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Nutrition plays a key role in an athlete’s performance ability. But what contributes to good sports nutrition? How many carbohydrates and proteins do I need? We answer all questions in this article and give advice on how athletes recover faster from their workout, thanks to a balanced diet.

To be able to last through long and strenuous training sessions, the body needs sufficient recovery periods. It’s the only way for athletes to recharge their batteries, so that the next training session can be done at full capacity. A first step is to get enough sleep, which means 8 – 9 hours per night. Another important component in the recovery process is nutrition, which fulfills the following functions:

  • Carbohydrates refill the muscle and liver glycogen storage

  • Fluid & electrolytes lost through sweat are replaced

  • Proteins support the repair and adaptation processes of cell tissue

  • The immune system supports the body during these processes.


If energy is needed fast, glycogen is the number one supplier. However, the storages that are found in muscles and the liver are limited. That makes refilling them after a training session, for example with a meal or a small snack, necessary. After a session, the meal should be rich in carbohydrates – a good guideline is 1.0 – 1.2 grams per kilogram body weight. The daily requirement is (depending on the intensity of the activity) between 7 – 12 g per kg body weight. It’s commonly accepted that the lower the intensity, the lower the carbohydrate proportion can be.

"A snack that contains 50 gram of carbohydrates, can already contribute to the regeneration process after an intensive training session."

Not only the amount of carbohydrates is relevant when it comes to after-practice meals, but also the timing. The earlier these are taken, the better the rate of the so-called glycogen synthesis. In this process glycogen is extracted from the carbohydrates and stored in the muscles and liver. But before athletes start filling their stomachs, certain factors that affect the size of the meal should be considered, such as:

  • Total daily intake of carbohydrates / energy balance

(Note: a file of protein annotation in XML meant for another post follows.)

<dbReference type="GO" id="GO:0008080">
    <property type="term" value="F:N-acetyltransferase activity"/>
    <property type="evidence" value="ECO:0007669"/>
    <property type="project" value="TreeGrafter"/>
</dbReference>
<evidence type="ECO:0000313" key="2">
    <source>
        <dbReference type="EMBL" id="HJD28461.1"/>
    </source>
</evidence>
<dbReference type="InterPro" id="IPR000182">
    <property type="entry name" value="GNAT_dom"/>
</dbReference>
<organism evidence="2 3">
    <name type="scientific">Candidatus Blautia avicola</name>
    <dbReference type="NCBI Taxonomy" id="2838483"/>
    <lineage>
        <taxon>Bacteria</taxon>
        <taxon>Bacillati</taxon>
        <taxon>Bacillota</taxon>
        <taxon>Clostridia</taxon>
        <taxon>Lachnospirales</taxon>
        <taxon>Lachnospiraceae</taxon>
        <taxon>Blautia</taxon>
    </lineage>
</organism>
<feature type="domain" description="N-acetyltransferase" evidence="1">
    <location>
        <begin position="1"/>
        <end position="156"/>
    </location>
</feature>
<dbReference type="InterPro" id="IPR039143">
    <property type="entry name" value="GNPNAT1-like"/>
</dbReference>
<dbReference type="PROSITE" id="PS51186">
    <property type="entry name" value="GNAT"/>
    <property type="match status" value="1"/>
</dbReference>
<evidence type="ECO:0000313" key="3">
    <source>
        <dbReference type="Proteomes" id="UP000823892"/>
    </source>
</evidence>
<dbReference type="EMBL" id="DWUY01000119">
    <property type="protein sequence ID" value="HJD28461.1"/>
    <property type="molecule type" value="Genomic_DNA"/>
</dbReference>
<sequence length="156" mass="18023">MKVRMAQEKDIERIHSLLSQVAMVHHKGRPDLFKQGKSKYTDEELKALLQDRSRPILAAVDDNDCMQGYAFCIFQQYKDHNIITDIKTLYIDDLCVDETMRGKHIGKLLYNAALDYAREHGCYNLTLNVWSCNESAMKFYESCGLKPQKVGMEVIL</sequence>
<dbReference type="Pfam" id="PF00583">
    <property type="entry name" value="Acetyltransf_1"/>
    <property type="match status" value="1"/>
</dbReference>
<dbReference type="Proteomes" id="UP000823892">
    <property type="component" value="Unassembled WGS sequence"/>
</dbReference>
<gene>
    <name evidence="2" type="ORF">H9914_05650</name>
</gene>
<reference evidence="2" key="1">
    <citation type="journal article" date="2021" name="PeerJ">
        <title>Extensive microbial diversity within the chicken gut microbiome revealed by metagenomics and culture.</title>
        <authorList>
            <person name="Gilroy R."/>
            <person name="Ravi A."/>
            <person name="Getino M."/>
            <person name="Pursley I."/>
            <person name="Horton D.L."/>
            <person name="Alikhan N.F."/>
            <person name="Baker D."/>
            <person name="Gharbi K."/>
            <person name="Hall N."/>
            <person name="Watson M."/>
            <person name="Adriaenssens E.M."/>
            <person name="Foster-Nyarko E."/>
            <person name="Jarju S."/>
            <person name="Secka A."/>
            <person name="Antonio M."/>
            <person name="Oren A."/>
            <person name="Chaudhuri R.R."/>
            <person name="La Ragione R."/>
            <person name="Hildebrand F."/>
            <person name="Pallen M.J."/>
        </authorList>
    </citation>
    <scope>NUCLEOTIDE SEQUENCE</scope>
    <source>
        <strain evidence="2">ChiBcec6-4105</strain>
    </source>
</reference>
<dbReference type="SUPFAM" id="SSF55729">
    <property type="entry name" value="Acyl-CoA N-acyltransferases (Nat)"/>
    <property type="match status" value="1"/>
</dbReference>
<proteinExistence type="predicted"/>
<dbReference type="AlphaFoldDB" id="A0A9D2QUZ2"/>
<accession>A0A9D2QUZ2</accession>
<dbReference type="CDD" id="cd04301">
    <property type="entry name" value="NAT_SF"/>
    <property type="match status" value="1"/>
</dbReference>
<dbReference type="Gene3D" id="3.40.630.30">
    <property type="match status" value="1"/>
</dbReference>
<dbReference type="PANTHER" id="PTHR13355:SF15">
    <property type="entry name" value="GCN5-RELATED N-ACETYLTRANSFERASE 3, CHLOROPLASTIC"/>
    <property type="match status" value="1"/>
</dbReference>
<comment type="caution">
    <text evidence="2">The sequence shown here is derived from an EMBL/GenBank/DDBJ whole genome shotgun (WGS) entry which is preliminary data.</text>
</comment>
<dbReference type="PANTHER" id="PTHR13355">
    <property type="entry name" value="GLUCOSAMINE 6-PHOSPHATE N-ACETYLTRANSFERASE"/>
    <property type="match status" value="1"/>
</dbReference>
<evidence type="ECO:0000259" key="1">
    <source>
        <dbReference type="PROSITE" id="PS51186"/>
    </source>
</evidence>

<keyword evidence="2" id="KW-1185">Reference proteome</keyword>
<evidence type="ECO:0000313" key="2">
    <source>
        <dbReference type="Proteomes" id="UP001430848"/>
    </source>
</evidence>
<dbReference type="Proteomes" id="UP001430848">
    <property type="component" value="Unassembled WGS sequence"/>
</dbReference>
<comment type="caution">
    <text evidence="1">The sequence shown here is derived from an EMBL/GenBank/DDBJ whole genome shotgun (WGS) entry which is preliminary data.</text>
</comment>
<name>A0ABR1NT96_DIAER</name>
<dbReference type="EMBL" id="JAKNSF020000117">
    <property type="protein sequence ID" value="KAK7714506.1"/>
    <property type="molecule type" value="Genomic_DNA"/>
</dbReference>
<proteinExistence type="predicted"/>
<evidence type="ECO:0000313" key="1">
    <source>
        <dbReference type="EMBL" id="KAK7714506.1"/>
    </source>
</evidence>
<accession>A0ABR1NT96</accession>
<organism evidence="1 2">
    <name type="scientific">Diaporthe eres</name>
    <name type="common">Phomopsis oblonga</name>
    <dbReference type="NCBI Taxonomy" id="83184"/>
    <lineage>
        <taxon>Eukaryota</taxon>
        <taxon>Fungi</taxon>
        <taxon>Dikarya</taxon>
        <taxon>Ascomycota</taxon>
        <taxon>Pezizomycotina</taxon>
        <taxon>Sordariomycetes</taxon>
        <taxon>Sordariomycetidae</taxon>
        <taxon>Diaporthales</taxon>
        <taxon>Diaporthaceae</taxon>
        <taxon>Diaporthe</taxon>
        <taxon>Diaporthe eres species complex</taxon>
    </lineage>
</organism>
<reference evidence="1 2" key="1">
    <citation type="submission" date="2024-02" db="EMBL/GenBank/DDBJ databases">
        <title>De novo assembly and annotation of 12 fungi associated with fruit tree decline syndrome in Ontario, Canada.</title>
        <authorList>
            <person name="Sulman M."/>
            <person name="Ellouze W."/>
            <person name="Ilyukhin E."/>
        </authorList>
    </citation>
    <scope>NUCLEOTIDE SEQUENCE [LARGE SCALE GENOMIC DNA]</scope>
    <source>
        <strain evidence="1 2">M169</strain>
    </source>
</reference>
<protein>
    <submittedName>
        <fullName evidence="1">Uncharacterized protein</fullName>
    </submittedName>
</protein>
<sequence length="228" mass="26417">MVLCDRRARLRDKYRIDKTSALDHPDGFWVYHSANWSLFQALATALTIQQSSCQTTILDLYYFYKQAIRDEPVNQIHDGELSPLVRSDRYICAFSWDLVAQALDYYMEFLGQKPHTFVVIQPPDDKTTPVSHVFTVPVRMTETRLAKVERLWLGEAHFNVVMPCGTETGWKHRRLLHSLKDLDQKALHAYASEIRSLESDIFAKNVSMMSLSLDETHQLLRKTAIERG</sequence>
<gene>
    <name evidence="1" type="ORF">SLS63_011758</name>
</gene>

• Good meal digestibility

  • Time until the next training

If the next training is just around the corner or the next bigger meal won’t be served anytime soon, then a snack that contains 50 g carbohydrates can already support the athlete’s regeneration.


During an intensive training session, microinjuries will inevitably occur in the athlete’s musculature. More intense forms of these microinjuries are what we call “muscle soreness”. Proteins are the component that repair the muscle tissue after such intensive exertion. Just like with carbohydrates, early intake after exertion will positively affect the recovery process. The first hour after training is especially important, to build up muscles and strength effectively. A total amount of 15 – 25 g of protein in the meal, along with the accompanying carbohydrates can suffice in successfully supporting the recovery process. A total protein amount of 1.2 – 1.7 g per kg body weight, split across the day is recommended for athletes. The following applies here as well: the more intensive the training session, the more nutrients should be supplied. For example: During a period of high intensity strength training, a daily supply of up to 2.2 grams of protein per kilogram of body weight can be sufficient.


Especially during intensive training sessions, athletes will sweat a lot. Players lose not only fluids during training, but also important minerals. Negative effects can already be seen at a fluid loss of 2 %.

"By the time you feel thirsty, it's already too late."